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Comic Susan Calman’s happy go lucky humour hides sparky side

PUBLISHED: 09:30 26 June 2017 | UPDATED: 09:30 26 June 2017

Comedian Susan Calman. Picture: Steve Ullathorne

Comedian Susan Calman. Picture: Steve Ullathorne

Archant

The Scottish comedian who is back in the region used to work as a lawyer on death row than she turned to comedy. But she continues to tackle serious issues amid the laughs.

Comedian Susan Calman. Picture: Steve Ullathorne Comedian Susan Calman. Picture: Steve Ullathorne

There can’t be too many comedians who have worked on death row and at the United Nations in Geneva as a corporate lawyer.

Susan Calman decided to give up her promising career, which was high on serious political and social issues but low on laughs, to become a stand-up in 2006 when she reached the semi-finals of the BBC New Comedy and So You Think You’re Funny Awards.

In 2007 she was part of the sell-out Edinburgh Fringe show Ugly Kid which went on to become Channel Four’s Blowout and whose cast was awarded a Scottish BAFTA that same year.

Since then her numerous radio credits have included The News Quiz, The Unbelievavle Truth, the Now Show and she has presented Woman’s Hour, while she has also been a frequent guest on TV’s Have I Got News For You, QI, 8 Our of 10 Cats and Mock The Week.

But despite the success of her switch to comedy she has never left behind the political. Her latest show, The Calman Before The Storm, which she brings back to the region, sees her challenging assumptions about her politics, her height, her nationality and her sexuality.

In our divisive post-Trump, Brexit world, the Scottish comic is searching the country for “kindness and positivity”. Alongside laughter, she sees them as the antidote to all the hate and prejudice in the world.

And touring her stand-up show, she’s been pleasantly surprised: “We are in a fight for humanity and values and I feel such a kindred spirit with people. Whether in the north or the south we are still one Britain. Travelling to some of the most Brexit-heavy parts of the country you’d expect them to be unfriendly to a radical Scottish lesbian feminist who voted Remain, but I’ve had no problems.”

Calman, whose book Cheer Up Love charted her “adventures in depression”, is determined to elicit stories of kindness from her audiences.

Comedian Susan Calman. Picture: Steve Ullathorne Comedian Susan Calman. Picture: Steve Ullathorne

“You would think from the news that kindness is disappearing from this country but touring around people have been lovely. I don’t believe it for a second.”

The show sets out to toy with misconceptions and challenge the general image of her as polite Radio 4 fare.

“The majority of people will probably have heard me on Radio 4 which carries certain expectations. People might think I’m a certain type of person and I have a lot of fun playing with those expectations and defeating them while acknowledging some are correct.”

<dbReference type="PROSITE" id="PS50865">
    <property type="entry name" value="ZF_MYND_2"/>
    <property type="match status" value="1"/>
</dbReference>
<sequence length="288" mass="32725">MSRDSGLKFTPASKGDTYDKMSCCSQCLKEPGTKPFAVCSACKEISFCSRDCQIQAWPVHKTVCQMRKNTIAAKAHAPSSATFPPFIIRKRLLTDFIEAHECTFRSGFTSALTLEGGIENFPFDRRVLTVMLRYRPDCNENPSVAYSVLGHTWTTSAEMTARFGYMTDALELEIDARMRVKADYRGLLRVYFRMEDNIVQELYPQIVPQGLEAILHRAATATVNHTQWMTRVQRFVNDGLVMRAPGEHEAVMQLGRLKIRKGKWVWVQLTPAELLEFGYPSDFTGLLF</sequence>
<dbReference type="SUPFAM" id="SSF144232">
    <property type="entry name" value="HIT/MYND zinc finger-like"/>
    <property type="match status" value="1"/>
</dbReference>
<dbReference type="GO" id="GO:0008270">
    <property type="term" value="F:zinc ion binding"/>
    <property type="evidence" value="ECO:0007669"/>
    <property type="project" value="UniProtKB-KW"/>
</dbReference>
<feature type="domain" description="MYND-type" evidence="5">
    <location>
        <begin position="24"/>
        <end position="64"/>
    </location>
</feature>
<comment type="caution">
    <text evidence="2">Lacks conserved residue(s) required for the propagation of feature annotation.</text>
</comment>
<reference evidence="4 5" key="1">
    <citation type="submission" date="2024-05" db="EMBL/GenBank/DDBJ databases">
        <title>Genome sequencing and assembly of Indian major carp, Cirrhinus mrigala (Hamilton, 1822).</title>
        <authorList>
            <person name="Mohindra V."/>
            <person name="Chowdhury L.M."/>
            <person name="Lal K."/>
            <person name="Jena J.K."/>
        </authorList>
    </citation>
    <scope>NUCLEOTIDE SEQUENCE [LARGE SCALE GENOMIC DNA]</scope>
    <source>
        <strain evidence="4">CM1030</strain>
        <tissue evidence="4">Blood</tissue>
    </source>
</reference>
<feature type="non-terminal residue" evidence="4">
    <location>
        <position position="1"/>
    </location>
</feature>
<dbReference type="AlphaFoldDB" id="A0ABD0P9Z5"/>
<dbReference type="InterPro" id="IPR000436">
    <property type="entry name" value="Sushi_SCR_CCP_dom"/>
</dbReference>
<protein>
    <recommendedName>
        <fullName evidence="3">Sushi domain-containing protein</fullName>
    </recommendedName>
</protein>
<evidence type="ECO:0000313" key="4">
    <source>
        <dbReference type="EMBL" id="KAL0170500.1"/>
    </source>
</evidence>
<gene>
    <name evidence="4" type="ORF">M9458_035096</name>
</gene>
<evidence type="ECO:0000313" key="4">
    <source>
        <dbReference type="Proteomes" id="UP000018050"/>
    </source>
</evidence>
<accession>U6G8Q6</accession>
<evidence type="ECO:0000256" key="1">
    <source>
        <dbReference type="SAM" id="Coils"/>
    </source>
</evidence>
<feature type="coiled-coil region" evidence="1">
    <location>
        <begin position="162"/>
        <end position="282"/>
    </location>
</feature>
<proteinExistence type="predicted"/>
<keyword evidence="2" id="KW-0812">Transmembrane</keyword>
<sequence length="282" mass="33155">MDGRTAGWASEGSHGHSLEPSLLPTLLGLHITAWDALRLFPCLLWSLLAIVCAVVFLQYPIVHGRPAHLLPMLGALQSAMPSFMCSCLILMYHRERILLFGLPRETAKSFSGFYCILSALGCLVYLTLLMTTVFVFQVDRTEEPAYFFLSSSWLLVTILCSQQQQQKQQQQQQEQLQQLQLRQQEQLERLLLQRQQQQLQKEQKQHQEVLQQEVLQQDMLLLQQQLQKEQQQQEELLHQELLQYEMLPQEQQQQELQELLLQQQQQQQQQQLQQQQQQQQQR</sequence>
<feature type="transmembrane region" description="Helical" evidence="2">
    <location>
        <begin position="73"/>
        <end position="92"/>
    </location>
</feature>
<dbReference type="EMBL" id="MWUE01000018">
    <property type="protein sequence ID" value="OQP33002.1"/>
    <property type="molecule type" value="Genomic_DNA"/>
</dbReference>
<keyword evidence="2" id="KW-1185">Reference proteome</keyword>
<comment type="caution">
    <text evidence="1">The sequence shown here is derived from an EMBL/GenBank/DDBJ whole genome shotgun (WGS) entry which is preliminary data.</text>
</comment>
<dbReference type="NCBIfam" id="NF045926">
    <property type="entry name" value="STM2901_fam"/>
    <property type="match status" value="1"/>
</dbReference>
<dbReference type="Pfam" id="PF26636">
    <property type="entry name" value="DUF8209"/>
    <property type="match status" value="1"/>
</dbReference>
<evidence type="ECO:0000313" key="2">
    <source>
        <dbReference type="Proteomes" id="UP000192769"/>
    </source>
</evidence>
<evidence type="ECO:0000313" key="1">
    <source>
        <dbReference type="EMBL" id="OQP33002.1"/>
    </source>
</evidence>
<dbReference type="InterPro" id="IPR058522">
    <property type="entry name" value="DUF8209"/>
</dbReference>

A self-confessed workaholic, she drives herself to give audiences two hours of entertainment. “I have a work ethic,” she admits. “I had a job I wasn’t hugely happy in, where I got up at 6.30am and went to work so I spend a lot of time getting the shows right because I know what it was like to look forward to a night out because your job is rubbish.”

While her act has been hailed for its sharp political comedy softened by a high energy, affable approach, she’s aware the chief aim is to entertain.

“The show has changed so much since last year, we’ve had Brexit and Trump, but whether I talk about topical things, I know people come for a nice night and don’t want to be bombarded with politics. I’m not going to talk about Theresa May all night.”

She’s well able to slap down a heckler — “the best one was ‘I like your shoes’” — but the nastier ones often swipe at her gender.

“Sometimes gentlemen will shout things they wouldn’t shout at a woman in real life because they have had a drink. I won’t stand there silently – the older I get the less tolerant I am. I have a four-year-old niece and it’s one of my tasks to make the world a better place for my niece.”

Calman recently gave a lecture about the perception of women in comedy in memory of the late Linda Smith. “We’ve got miles to go before there is any form of correct balance,” she says. “People say everything’s fine because there are two women on a panel show but the fact they can remember individual women is the point. Try naming all the men on Mock the Week.”

• Susan Calman: The Calman Before The Storm is at Theatre Royal, Bury St Edmunds, on June 24, 8pm, £16, 01284 769505, www.theatreroyal.org

• She is also at the Junction, Clifton Road, Cambridge, on June 25, 8pm, £18, 01223 511511, www.junction.co.uk

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